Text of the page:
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The neuroscience working on the development of the adolescent brain has existed for some time now and will progress much more in the near future (Steinberg, 2010). It’s a period of an individual’s lifetime, somewhere between childhood and adulthood that includes major changes socially, psychologically, and physically (Ernst, Hardin & Pine, 2006). Some studies show that adolescents should experience a linear development of their way of thinking and an increase in their maturity due to the development of their prefrontal cortex, which assures a steady transition from childhood to adulthood. However, according to the National Centre on Health Statistics, there is a non-linear change in adolescents’ behavior that is far different than that of children and adults. It seems that the prefrontal cortex is not the only component that can determine the growth pattern of an adolescent brain (Casey, Hare & Jones, 2008). Peer pressure may also be a reason for adolescents’ erratic and non-linear behavior and attitude that can lead to either negative or positive (Mostly negative) results.

Peer pressure, also known as social pressure, is when an individual is influenced by a group of people, or peers, to exhibit a different behavior, attitude, or values in order to accommodate the influencing peers. Results may vary; they may fluctuate between the positive and the negative. Usually, individuals are part of a specific clique or party when they’re exposed to peer pressure. However, that may not always be the case. In some cases, individuals are not necessarily members, or even seeking any kind of membership to be affected by social pressure. Although positive effects are present, negative effects cannot be ignored either, especially now in the cyber age, where peer pressure is not confined to face-to-face interactions. With the rise of social media, both adults and adolescents may experience peer pressure every day (Jang, Park & Song, 2016).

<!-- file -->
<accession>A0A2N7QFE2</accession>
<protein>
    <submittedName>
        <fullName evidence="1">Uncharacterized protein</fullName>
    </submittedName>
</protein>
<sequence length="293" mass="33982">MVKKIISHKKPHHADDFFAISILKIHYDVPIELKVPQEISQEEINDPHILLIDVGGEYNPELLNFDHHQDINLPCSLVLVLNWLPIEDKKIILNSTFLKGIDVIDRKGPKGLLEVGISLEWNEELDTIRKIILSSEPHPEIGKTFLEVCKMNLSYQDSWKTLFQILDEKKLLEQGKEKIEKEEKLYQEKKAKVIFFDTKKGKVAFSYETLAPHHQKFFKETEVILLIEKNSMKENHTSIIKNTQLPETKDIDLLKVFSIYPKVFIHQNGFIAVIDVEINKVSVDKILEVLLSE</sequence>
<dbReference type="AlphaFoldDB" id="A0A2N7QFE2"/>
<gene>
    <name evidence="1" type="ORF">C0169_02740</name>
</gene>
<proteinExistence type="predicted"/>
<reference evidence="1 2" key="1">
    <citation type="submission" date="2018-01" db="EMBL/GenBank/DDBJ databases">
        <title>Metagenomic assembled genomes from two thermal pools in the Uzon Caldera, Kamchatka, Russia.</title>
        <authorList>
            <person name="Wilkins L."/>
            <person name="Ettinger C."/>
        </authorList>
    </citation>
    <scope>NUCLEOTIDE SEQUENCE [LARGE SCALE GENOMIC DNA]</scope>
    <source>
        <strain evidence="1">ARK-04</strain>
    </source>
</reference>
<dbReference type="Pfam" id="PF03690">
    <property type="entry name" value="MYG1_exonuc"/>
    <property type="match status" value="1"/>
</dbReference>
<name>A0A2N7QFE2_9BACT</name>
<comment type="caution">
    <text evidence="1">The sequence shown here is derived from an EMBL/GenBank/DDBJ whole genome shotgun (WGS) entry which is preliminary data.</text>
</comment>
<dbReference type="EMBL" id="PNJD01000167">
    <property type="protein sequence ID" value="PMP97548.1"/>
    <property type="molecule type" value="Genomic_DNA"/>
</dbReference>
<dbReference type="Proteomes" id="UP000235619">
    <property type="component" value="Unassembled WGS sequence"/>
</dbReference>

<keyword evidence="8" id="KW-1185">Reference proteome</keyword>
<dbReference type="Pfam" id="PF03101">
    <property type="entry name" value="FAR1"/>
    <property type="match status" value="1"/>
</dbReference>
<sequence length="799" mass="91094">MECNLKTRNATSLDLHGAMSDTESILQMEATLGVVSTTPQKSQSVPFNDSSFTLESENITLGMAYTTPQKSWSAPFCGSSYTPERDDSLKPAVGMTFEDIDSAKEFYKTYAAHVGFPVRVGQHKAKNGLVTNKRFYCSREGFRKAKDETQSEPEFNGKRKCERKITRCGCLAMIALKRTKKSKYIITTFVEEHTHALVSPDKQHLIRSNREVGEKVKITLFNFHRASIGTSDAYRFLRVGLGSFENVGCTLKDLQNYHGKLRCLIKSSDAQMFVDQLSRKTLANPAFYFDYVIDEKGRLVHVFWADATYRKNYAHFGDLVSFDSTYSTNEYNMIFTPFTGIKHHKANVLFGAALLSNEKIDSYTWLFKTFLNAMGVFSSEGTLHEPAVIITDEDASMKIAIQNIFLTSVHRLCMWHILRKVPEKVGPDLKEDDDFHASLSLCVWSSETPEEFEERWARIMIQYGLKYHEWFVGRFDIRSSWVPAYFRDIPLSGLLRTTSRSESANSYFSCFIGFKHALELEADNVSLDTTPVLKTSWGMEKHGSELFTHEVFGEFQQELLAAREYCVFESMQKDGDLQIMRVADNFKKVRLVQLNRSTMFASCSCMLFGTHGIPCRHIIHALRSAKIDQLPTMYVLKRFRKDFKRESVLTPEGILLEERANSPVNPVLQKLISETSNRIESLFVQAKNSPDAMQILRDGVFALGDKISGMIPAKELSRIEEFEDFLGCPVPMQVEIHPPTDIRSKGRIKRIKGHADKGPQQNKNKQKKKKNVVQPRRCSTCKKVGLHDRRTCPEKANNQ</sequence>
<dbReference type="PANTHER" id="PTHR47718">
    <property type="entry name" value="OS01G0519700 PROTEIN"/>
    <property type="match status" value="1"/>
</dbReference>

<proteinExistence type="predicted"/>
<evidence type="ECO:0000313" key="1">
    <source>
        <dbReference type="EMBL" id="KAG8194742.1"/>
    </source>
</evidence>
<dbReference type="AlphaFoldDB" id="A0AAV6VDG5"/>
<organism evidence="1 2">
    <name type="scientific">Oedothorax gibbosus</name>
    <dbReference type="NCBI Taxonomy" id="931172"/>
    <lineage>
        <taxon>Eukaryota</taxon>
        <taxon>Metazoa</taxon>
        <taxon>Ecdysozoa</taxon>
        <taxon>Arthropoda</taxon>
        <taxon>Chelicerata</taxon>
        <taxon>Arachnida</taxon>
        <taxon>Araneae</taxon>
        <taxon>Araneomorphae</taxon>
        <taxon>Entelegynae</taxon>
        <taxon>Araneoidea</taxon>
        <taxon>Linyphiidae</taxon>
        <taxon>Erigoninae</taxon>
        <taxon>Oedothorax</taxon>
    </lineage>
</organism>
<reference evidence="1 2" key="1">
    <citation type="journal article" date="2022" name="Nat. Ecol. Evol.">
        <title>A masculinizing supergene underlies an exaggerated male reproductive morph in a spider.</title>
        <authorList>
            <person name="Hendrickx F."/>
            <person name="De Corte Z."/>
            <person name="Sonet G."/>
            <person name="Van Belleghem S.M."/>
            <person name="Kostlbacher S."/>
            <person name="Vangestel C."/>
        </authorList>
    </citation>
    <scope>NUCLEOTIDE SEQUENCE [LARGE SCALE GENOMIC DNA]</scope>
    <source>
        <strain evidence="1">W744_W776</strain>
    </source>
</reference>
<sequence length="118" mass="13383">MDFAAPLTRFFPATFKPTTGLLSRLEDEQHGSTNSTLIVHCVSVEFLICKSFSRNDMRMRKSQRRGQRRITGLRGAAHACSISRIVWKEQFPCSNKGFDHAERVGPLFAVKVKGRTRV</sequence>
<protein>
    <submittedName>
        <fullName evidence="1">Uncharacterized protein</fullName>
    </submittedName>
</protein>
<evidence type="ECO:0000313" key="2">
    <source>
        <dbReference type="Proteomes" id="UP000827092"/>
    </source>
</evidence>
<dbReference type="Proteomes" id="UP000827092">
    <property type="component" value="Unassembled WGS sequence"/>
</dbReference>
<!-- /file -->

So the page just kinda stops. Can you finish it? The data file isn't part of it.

Speaking of adolescents, adolescence may be the time when peer pressure is most effective. It’s where peer pressure exerts its influence the most on the malleable adolescent brain (Steinberg & Monahan, 2007). It also has a major impact on adolescents’ susceptibility to consume drugs and alcohol. It was found that peer pressure is associated with increased substance, drug, and marijuana use among adolescents, and evidence was shown that use is correlated to a friend, adult, or older sibling, which can be different when it comes to the use’s magnitude across the growing stages of an adolescent between middle and high school (Schuler, Tucker, Pederson & D’Amico, 2019). Such influence needs to be prevented in middle schools and such prevention needs to be retained all the way throughout high school (Vilanti, Boulay & Juon, 2011); there are many ways to do so, including a technique called “peer influence resistive skills”, which aids a person to comprehend and decline the use of illegal substances while keeping their connections to the peer group they belong to. Another technique is for the teachers themselves to call for intervention and raise awareness amongst students of adolescent age about the dangers and negative health effects of substance abuse (Foxcroft & Tsertsvadze 2012). As mentioned before, social media now plays a bigger role than ever in establishing peer pressure on people even when they are not directly involved in any group of peers in frequent face-to-face interactions. 3 billion people globally use social media around the world, which causes data related to its effect to vary between countries (Williams, 2019).